$5 Trillion Tax Cuts

A recently revised Congressional Research Service report dated October 27, The Bush Tax Cuts and the Economy by Thomas L. Hungerford, states a higher total cost of permanently extending all of the Bush tax cuts to $5.048 trillion over the next ten years. The revised amount is significantly higher than the $2.8 trillion figure CRS reported in September as the new report takes into account the cost of servicing the debt due to lost revenue and indexing the alternative minimum tax (AMT) to inflation. See chart below for details:

The September CRS report explained the details of the Bush tax cuts enacted in 2001 and 2003 and the effects of their expiration on the economic recovery in a summary which reads in part:
A series of tax cuts were enacted early in the George W. Bush Administration by the Economic Growth and Tax Relief Reconciliation Act of 2001 (EGTRRA; P.L. 107-16) and the Jobs and Growth Tax Relief Reconciliation Act of 2003 (JGTRRA; P.L. 108-27). These tax cuts, which are collectively known as the Bush tax cuts, are scheduled to expire at the end of 2010. Beginning in 2011, many of the individual income tax parameters (such as tax rates) will revert back to 2000 levels. The major tax provisions in EGTRRA and JGTRRA that are part of the current debate over the Bush tax cuts are the reduced tax rates, the reduction of the marriage penalty (and increase in the marriage bonus), the repeal of the personal exemption phaseout and the limitation on itemized deductions, the reduced tax rates on long-term capital gains and qualified dividends, and expanded tax credits. This report examines the Bush tax cuts within the context of the current and long-term economic environment. . . . . The Obama Administration has proposed allowing the Bush tax cuts to expire for high income taxpayers and permanently extending the tax cuts for middle class taxpayers. Compared to permanently extending all of the Bush tax cuts, this proposal is projected to increase tax revenues by $252 billion over five years and by $678 billion over 10 years, but still leaves federal debt on an unsustainable path. A temporary extension of the Bush tax cuts could provide time for Congress to consider tax reform and also provide a deadline to complete deliberations. Furthermore, allowing the tax cuts targeted to high income taxpayers to expire as scheduled could help reduce budget deficits in the short-term without stifling the economic recovery.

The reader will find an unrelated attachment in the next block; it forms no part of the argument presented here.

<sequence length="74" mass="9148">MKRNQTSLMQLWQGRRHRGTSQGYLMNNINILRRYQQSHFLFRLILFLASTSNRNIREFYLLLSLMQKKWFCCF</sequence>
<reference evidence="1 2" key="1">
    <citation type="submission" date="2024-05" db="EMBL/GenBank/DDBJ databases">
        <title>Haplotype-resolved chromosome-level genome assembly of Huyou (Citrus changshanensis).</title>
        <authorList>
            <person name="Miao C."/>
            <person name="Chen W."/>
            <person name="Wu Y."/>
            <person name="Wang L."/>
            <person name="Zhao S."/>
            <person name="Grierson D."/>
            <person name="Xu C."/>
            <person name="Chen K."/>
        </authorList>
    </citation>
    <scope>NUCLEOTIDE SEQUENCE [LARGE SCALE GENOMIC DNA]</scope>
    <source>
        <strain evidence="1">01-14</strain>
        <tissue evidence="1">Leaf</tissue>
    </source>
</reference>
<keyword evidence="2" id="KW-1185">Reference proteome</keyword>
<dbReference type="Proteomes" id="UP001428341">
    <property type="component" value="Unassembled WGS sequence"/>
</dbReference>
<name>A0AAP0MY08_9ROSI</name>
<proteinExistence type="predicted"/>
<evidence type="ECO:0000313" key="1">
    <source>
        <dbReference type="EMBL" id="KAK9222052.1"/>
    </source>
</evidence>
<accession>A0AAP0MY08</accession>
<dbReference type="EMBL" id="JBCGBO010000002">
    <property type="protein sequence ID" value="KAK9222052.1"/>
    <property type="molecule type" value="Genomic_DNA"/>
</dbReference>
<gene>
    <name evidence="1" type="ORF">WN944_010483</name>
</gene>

Friday, November 19, 2010

Anniversary of Gettysburg Address

The 147th anniversary of the Gettysburg Address is as good a time as any to reflect on the 273 words (more or less, depending on the version) in the speech that Abraham Lincoln gave at the dedication of the Soldiers’ National Cemetery at Gettysburg, PA on November 19, 1863. With more than 7,500 killed, Gettysburg became hallowed ground in that crucial engagement. The speech took a mere two minutes to deliver but these eloqent words still resound today:
Four score and seven years ago our fathers brought forth on this continent, a new nation, conceived in Liberty, and dedicated to the proposition that all men are created equal.

Now we are engaged in a great civil war, testing whether that nation, or any nation so conceived and so dedicated, can long endure. We are met on a great battle-field of that war. We have come to dedicate a portion of that field, as a final resting place for those who here gave their lives that that nation might live. It is altogether fitting and proper that we should do this.

But, in a larger sense, we cannot dedicate -- we cannot consecrate -- we cannot hallow -- this ground. The brave men, living and dead, who struggled here, have consecrated it, far above our poor power to add or detract. The world will little note, nor long remember what we say here, but it can never forget what they did here. It is for us the living, rather, to be dedicated here to the unfinished work which they who fought here have thus far so nobly advanced. It is rather for us to be here dedicated to the great task remaining before us -- that from these honored dead we take increased devotion to that cause for which they gave the last full measure of devotion -- that we here highly resolve that these dead shall not have died in vain -- that this nation, under God, shall have a new birth of freedom -- and that government of the people, by the people, for the people, shall not perish from the earth.

This video from the Library of Congress explains more about the speech.

A related law review article, C. Steven Bradford, The Gettysburg Address as Written by Law Students Taking an Exam, 86 Nw. U. L. Rev. 1094 (1992), is timely as Brooklyn Law School students begin the reading and exam period after the Thanksgiving break. The classic exam mistakes that Prof. Bradford lists in his parody offer a little study break reading. The article is available on HeinOnline.

Thursday, November 18, 2010

Episode 060 – Conversation with Jameson Dempsey, Class of 2011

Episode 060 – Conversation with Jameson Dempsey, Class of 2011.mp3